Can anybody explain why the team would craft the Sprint Goal first and then do the “second part”. (yes in our organisation our sprint planning meetings consists of 2 parts) Isn’t it more logical to set up the Sprint Goal after the second part is done? This way the team has more information about the items and can therefore provide a better forecast towards Product Owner.

    Ludwig Harsch
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    Ludwig  Harsch

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    18 Mar 2014 03:55 AM
    Hi P.
    The sprint goal and the forecast are two separate things.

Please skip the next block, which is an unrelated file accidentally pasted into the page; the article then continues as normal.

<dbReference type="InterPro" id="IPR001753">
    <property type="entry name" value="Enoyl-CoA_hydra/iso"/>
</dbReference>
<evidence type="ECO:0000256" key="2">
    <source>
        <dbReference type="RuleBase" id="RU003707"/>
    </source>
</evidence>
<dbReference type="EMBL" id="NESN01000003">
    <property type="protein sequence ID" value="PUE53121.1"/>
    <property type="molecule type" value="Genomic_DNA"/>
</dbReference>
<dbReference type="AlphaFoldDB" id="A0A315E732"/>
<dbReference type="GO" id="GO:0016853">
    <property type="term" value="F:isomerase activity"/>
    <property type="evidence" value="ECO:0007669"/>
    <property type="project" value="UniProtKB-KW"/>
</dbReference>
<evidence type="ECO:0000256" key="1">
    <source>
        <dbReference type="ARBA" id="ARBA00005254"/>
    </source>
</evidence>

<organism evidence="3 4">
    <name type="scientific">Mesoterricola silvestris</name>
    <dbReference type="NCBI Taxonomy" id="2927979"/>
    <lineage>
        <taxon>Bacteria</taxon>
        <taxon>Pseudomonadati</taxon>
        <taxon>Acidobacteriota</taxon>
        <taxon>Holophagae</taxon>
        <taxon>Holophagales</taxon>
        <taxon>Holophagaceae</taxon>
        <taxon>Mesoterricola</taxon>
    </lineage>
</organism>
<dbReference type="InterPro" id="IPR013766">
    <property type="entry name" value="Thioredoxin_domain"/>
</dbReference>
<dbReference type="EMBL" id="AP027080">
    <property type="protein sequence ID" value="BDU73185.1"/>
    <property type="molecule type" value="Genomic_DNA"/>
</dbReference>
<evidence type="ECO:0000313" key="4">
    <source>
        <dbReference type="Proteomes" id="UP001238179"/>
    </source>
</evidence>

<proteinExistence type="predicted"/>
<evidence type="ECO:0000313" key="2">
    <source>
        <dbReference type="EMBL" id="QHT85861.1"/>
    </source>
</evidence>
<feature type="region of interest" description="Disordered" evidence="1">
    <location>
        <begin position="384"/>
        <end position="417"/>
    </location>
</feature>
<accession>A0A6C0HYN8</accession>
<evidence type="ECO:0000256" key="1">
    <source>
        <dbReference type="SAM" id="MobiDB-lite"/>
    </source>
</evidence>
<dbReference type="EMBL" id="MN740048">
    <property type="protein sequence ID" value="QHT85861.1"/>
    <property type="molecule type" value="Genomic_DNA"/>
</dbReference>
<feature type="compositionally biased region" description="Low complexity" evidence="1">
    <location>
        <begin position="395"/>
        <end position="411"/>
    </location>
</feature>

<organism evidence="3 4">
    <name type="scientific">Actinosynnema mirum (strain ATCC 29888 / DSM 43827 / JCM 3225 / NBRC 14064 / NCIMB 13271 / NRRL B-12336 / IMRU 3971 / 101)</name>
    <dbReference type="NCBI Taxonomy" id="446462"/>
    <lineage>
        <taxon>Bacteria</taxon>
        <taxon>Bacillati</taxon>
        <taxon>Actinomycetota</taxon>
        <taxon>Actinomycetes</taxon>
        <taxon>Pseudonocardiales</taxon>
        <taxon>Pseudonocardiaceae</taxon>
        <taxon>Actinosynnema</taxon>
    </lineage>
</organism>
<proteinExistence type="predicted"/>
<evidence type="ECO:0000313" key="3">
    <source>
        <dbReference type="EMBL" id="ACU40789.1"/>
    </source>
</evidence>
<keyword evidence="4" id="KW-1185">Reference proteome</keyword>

The sprint goal is supposed to define the value the sprint is supposed to deliver. After doing the first part of sprint planning (forecast: What can be done), the team is able to estimate if the sprint goal is realistic. This sprint goal may not be changed during sprint (or else you can cancel the sprint). If you feel better with setting the sprint goal at the end of the planning, I see no problem with that, taking into account that you don't have to split the planning in two parts according to the Scrum Guide update from 2013.
    The forecast is supposed to give the PO an idea how much can be accomplished of the planned work. As this is an estimation, usually the team will accomplish more or less than the forecast. However, this doesn't matter, as long as they meet the sprint goal. They can just renegotiate the forecast.
    Best, Ludwig
    Ian Mitchell